The Welsh government needs to do more to support businesses owners in order to save the country’s high streets.
This is according to the Welsh Retail Consortium (WRC), voicing its concerns about the recent rise in business rates in Wales.
It stated that Welsh stores have seen the greatest increase in Britain, resulting in a drop in the number of shops of nine per cent since 2010, reported the BBC.
Indeed, there were 1,100 fewer stores in Wales in 2018 than there were eight years ago, with steep business rates being one of the main reasons for this.
Head of the WRC Sara Jones told the BBC: “With declining footfall to our Welsh shopping destinations continuing to cause a major headache for retailers, and with shop vacancy levels amongst the highest in the UK, we need urgent action.”
On Monday (April 1st), the new 2019/2020 business rate came into effect, resulting in an increase in taxes for those that are not eligible for relief schemes.
While the Welsh government claims more than three-quarters of businesses have received financial support of some sort and over half are exempt from the levy, the WRC insists business rates are still a big problem for shop owners.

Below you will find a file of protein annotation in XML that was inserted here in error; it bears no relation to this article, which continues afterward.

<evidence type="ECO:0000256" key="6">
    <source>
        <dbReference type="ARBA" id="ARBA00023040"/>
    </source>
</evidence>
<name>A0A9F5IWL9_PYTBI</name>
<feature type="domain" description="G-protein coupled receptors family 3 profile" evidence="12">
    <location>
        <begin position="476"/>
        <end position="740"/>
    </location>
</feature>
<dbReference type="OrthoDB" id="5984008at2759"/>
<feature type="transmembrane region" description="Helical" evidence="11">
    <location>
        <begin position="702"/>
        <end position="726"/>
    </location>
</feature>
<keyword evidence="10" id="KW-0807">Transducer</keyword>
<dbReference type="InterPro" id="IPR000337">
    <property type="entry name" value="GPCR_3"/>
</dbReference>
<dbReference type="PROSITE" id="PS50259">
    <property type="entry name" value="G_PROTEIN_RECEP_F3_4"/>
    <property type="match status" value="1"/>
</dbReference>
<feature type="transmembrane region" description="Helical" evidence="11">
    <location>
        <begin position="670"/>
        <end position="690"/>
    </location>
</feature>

Ms Jones asserts that rates should instead be frozen this year before being lowered in a bid to help businesses in Wales, reflecting the assistance the Scottish government has given to stores north of the border.
There, business rates increase at a rate below inflation, providing relief to many storeowners in the country and encouraging business to prosper.
As business rates were devolved to Wales in 2015, the government needs to make changes to the tax specific to the needs of Welsh businesses.
Ms Jones told the news provider: “It’s time our own decision makers here in Wales recognise that further shop closures will be inevitable in 2019 without urgent reform of this outdated business tax.”
One move that will help many retailers in the country is the additional financial support of £23.6 million, which the business rate relief scheme accounts for. While this will help 15,000 small and medium-sized shops to pay the levy over the next year, more needs to be done to support the high street in general.
Someone who has first-hand experience of Wales’ harsh business rates is Paul Thomas, who owns A Better World Comics and Games in Merthyr Tydfil, saying the tax has become “astronomical”.
Unable to afford the business rates for the town centre, he cannot move his store to the area where there would be a greater footfall for his business.
The British Retail Consortium (BRC) has also spoken out about the rise in business rates, saying they are stifling the high street. It stated that storeowners carry the burden of taxes, which is, subsequently, preventing retail tech investment from occurring.
“Retail accounts for five per cent of the economy, yet pays ten per cent of all business taxes and a staggering 25 per cent of business rates. This is simply not sustainable; the raft of shop closures and job losses are testament to that,” BRC chief executive Helen Dickinson stated.
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